Whenever you climb a mountain that is 7000m plus, there’s always an element of risk. That’s why it’s of the greatest importance that you train properly, and travel with an expert team around you. There’s no room for bravado on the side of a mountain. You need to make sure that you’re working as a team, and that team is solid. That’s why, at Earth’s Edge, we always work with a crack team of experts, from the expedition leaders and doctors to the people on the ground. But there are many ways to make sure you can make climbing Peak Lenin safe. Here is our advice…
Is climbing Peak Lenin safe?
While some people say that Peak Lenin (7,134m) is the easiest 7,000m peak to climb, the conditions on the mountain make things challenging. You’re faced with high winds, extreme cold and a long summit day, as well of the challenge of proper acclimatisation. That’s why it’s important to take your time. Our 23 day itinerary means that you acclimatise as best you can. We allocate days for rest, as well as skills training. Our schedule also allows for four potential summit days.
What is summit day like?
In a word? Tough. That’s why we have those spare summit days built in. If the weather isn’t on our side, we won’t attempt the summit. That’s one of the key factors to staying safe on Peak Lenin. The day is 15 hours long, and is incredibly challenging. Typically, it takes 10 hours to reach the summit, and five to return. You need to be both physically and mentally strong to reach the summit.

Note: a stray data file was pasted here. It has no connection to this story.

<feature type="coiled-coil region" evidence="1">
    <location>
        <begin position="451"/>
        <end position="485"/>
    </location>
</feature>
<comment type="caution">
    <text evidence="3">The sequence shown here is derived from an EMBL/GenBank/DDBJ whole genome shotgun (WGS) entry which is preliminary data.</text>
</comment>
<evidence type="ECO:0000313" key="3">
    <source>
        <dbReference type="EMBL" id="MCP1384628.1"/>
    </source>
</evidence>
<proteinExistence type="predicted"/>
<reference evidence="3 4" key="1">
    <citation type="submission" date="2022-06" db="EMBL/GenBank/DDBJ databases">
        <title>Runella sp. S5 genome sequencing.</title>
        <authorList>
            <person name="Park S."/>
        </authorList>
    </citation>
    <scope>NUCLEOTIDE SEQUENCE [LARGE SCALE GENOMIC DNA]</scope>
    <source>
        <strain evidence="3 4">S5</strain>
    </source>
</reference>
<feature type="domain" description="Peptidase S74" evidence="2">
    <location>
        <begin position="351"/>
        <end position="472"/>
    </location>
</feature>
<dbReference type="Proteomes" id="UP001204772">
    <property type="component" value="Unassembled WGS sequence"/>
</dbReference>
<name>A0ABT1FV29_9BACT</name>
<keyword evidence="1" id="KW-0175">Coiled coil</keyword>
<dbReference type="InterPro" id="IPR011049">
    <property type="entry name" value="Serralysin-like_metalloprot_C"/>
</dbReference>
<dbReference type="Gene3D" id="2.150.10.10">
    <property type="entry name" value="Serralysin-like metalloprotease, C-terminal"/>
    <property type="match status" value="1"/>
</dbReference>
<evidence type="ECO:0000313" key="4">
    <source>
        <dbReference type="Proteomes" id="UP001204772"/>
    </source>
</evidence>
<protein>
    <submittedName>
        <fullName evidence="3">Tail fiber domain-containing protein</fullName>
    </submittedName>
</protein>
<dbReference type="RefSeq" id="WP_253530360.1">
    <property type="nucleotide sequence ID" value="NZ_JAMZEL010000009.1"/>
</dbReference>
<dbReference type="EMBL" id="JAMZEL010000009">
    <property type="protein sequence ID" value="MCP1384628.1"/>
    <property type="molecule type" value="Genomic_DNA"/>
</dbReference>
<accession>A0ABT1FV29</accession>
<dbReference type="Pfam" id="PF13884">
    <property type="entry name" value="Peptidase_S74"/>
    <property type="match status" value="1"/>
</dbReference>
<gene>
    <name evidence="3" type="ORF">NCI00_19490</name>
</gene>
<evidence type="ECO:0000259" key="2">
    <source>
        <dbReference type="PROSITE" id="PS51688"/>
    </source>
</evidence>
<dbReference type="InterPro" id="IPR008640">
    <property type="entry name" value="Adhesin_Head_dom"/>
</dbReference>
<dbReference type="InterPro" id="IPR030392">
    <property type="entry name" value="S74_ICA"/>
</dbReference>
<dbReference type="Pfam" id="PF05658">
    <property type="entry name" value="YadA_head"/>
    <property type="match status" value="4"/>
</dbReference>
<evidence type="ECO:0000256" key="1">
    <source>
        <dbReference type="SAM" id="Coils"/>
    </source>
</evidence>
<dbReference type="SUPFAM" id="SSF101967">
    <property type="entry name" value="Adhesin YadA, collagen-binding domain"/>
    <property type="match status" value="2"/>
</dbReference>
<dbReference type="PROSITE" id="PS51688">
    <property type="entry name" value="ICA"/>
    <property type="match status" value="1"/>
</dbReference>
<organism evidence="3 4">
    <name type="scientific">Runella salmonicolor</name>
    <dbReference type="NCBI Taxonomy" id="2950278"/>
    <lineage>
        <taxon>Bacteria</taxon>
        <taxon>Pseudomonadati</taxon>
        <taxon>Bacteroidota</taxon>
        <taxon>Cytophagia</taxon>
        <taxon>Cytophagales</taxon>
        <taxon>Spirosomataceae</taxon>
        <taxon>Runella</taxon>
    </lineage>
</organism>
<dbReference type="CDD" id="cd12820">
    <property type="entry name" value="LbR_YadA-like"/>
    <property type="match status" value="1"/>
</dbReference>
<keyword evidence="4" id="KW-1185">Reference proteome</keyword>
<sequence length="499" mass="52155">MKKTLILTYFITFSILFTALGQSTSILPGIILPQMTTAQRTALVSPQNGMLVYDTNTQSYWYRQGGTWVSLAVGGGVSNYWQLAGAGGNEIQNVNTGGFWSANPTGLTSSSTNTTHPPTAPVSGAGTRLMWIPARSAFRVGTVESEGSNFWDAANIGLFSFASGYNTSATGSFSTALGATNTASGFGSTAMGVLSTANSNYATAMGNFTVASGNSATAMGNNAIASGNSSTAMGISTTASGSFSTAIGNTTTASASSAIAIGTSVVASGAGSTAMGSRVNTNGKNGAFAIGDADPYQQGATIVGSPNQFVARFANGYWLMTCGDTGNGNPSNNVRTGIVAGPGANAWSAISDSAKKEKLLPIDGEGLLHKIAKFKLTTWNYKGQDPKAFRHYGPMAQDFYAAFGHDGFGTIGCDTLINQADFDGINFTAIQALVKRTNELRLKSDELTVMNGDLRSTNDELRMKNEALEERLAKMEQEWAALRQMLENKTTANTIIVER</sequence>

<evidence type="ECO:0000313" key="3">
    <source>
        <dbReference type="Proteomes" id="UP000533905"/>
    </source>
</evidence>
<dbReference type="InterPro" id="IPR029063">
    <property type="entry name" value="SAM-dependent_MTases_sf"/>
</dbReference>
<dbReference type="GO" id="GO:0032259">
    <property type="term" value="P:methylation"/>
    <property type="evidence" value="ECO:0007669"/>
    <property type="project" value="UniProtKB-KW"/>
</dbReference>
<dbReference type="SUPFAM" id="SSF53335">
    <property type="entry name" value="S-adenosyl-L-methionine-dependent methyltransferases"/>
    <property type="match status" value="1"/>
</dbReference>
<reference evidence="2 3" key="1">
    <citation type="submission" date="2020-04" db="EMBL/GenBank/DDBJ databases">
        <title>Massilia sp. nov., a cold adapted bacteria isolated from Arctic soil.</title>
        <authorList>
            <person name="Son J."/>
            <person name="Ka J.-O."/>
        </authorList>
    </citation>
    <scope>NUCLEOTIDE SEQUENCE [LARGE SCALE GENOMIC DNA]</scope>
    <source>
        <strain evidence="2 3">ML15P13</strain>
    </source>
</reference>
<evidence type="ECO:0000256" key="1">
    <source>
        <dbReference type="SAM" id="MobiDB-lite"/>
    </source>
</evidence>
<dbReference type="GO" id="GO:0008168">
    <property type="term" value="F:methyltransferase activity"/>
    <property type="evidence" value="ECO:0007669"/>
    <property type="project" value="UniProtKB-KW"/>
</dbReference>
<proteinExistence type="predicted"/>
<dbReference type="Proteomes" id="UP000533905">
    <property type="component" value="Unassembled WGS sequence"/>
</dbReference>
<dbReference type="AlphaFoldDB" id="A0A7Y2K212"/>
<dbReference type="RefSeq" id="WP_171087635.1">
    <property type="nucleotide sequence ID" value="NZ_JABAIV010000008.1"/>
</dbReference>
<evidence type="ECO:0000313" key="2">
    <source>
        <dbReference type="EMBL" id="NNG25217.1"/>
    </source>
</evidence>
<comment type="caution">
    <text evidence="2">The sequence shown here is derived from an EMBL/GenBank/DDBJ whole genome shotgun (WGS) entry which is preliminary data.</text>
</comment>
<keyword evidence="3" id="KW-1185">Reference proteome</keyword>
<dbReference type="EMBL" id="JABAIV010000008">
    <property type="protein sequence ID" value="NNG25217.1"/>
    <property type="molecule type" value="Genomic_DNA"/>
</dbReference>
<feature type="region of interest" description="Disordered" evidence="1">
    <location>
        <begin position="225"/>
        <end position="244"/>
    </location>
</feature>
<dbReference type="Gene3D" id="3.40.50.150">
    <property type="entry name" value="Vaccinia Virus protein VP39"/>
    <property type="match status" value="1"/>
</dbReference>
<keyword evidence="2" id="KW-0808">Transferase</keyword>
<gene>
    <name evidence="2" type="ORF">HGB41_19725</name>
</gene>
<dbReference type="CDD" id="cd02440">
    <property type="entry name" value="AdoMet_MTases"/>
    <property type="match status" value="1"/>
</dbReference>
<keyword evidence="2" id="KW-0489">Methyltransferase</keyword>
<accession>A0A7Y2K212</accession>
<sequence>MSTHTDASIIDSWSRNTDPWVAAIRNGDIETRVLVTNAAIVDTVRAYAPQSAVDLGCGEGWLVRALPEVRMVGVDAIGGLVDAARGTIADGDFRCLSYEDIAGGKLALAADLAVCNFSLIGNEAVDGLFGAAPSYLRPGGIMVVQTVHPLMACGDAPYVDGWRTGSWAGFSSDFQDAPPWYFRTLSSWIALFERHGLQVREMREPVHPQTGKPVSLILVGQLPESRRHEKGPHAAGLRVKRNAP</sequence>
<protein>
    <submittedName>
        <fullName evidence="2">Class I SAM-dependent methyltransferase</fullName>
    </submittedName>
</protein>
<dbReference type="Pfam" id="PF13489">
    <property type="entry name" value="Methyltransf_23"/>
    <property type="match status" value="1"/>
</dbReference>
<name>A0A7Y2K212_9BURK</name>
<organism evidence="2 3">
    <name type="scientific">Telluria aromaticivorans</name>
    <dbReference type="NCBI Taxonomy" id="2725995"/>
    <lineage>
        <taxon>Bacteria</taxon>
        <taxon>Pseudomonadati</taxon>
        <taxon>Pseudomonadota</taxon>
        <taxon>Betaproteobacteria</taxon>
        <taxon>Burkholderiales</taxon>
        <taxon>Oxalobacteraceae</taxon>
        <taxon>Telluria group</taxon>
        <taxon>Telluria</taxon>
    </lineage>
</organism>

What about altitude?
Altitude sickness is a concern on many expeditions, and is something to take seriously. We send an international doctor on every single one of our expeditions, while keeping group sizes sustainably small. It’s really important to tell the doctor the second you start feeling unwell. Some people mistakenly feel this is a sign of weakness. But AMS is so much easier to treat the earlier you catch it. If you wait too long, the only solution may be to turn back around.
Am I fit enough to climb peak lenin?
Climbing Peak Lenin is a level 9 expedition, which means it’s currently the toughest expedition we offer. The upper mountain is completely covered in snow and ice but none of the route can be described as technical. Although it is not essential, we recommend that all participants should have previous experience at high altitude (>5000m). As a guide, you should be able to complete long hikes with a 20kg backpack for several days in a row, without any bother.
If you want to read more about our expedition to Peak Lenin, click the link.